Ruttgaizer even admitted that the ECW Arena scene in The F1rst Hero was inspired by the shows he did at that very arena when he worked for Xtreme Pro Wrestling (XPW).”As far as characters go, there is one who, as I originally wrote him, was based on a rather notorious figure in the world of wrestling, but I think his design may have been tweaked a bit,” elucidated Ruttgaizer. “I do however have a few villains waiting in the wings for future volumes of the series who are based directly on some close friends in the business.”
In developing the series one thing that Ruttgaizer acknowledged is unlike professional wrestling where audience response is almost immediate, for feedback he has had to rely on his artists, editors, and a few close friends.
“Comic book artist and writer Ty Templeton, who is a long-time friend, and in recent times fantastic mentor, read the first complete draft of the scripts a couple of years ago and loved the concept and the script, but gave me some incredible advice that led me to completely rewrite the first story arc,” recalled Ruttgaizer. “It’s that rewritten story arc that readers will be seeing in print soon. With my artists, it’s like a movie director and a cinematographer working together. I can write anything I want on the page, but my penciler has to make sense of it and turn it into actual visual art. So there are questions and discussions, and I occasionally have to defend the way I’ve written something, and occasionally have to compromise to get to the best finished product.”
In terms of designing characters for the series Ruttgaizer explained that the approach he used usually involved him writing fairly detailed descriptions and giving them to his artist.”I want my artists to be comfortable drawing these characters and be able to do it with consistency, so I give them some wiggle room to interpret my blueprint,” professed Ruttgaizer .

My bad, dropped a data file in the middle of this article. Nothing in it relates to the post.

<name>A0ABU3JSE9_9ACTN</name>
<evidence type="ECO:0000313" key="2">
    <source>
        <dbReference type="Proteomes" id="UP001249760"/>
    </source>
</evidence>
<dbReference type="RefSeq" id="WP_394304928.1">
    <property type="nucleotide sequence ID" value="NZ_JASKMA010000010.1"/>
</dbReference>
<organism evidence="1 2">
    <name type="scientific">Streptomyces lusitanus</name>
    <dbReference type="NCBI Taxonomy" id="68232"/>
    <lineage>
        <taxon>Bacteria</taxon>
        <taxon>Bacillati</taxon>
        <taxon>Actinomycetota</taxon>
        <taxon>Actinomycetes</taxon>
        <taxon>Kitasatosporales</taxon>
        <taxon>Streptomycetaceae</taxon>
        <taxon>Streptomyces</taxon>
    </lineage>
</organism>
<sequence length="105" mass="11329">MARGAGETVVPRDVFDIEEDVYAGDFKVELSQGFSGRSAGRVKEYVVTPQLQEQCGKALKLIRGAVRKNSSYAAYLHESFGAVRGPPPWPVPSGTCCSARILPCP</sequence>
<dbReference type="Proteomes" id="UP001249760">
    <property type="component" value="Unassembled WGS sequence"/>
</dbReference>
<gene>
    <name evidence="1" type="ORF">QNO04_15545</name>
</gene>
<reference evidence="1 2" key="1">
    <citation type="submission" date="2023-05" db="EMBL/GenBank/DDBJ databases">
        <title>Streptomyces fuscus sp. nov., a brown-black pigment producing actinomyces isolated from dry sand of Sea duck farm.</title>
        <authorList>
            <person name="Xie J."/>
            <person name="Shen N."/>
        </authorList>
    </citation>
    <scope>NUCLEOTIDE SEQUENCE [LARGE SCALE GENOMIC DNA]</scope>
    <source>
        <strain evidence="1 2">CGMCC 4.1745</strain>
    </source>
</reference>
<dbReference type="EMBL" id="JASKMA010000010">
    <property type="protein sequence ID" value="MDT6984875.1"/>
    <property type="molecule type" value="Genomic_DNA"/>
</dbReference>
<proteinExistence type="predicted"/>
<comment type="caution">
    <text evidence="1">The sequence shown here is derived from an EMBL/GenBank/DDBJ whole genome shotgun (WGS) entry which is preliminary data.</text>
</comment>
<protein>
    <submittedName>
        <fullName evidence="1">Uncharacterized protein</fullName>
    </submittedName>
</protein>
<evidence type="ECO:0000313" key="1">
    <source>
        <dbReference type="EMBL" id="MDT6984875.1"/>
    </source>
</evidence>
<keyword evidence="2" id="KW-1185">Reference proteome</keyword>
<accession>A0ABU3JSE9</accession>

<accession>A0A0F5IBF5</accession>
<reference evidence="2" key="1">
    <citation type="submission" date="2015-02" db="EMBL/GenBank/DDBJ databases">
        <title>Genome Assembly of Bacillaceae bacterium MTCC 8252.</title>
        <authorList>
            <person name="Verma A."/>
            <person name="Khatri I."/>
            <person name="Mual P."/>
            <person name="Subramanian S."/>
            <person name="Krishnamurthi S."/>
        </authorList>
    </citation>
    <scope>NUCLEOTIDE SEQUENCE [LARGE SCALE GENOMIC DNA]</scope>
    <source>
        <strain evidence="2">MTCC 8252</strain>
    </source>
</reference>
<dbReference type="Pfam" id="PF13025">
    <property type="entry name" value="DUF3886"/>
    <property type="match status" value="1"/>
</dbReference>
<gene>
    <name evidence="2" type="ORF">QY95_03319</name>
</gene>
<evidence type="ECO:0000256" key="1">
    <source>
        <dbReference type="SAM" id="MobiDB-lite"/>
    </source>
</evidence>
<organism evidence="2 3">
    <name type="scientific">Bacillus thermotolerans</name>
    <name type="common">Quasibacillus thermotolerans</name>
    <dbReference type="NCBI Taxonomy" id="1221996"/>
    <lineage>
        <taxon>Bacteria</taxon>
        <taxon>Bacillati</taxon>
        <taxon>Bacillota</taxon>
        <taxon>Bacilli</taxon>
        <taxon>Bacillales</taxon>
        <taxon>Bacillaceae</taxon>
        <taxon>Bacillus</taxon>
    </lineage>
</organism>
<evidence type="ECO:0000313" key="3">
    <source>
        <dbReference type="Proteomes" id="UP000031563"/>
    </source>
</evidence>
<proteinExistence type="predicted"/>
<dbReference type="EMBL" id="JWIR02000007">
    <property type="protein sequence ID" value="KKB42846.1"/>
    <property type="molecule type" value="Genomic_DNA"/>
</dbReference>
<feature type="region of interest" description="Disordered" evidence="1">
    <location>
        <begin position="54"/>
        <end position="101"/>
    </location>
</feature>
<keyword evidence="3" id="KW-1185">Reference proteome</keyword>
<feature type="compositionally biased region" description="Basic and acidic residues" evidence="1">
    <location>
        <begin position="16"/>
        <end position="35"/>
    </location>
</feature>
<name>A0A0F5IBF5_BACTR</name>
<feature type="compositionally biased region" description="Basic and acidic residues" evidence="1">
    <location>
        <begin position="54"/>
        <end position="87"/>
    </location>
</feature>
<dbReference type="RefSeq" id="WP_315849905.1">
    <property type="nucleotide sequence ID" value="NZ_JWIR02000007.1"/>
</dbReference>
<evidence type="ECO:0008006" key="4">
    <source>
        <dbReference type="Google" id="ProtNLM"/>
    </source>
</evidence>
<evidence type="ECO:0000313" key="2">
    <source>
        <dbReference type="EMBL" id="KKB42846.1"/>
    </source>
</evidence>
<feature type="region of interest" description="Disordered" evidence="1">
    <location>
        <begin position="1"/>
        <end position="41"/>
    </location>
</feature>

Yet, for his main protagonist, Jake Roth, Ruttgaizer confessed to some similarities with respect to how he is in real life, but that it isn’t by design.
“Sometimes as I’m writing I will come up with a dilemma and then wonder ‘how would I get out of this?'” explained Ruttgaizer. “Then I will ask myself ‘is that how Jake would handle it?’ That happens with most every character though; starting with a baseline reaction and then tweaking it to create different people, different personas.”
Even though the series as part of its premise involves being a member of the army, Ruttgaizer admitted he hadn’t done a ton of research into what it was like to be part of the military.
“I have an old wrestling buddy from Pittsburgh who has been deployed overseas to Iraq a few times so I asked him some questions early on,” detailed Ruttgaizer. “The rest of anything I need I research and read online, but the series quickly moves from Marine deployment in Afghanistan to civilian life in Philadelphia so hopefully I haven’t given myself too much room to screw that stuff up.”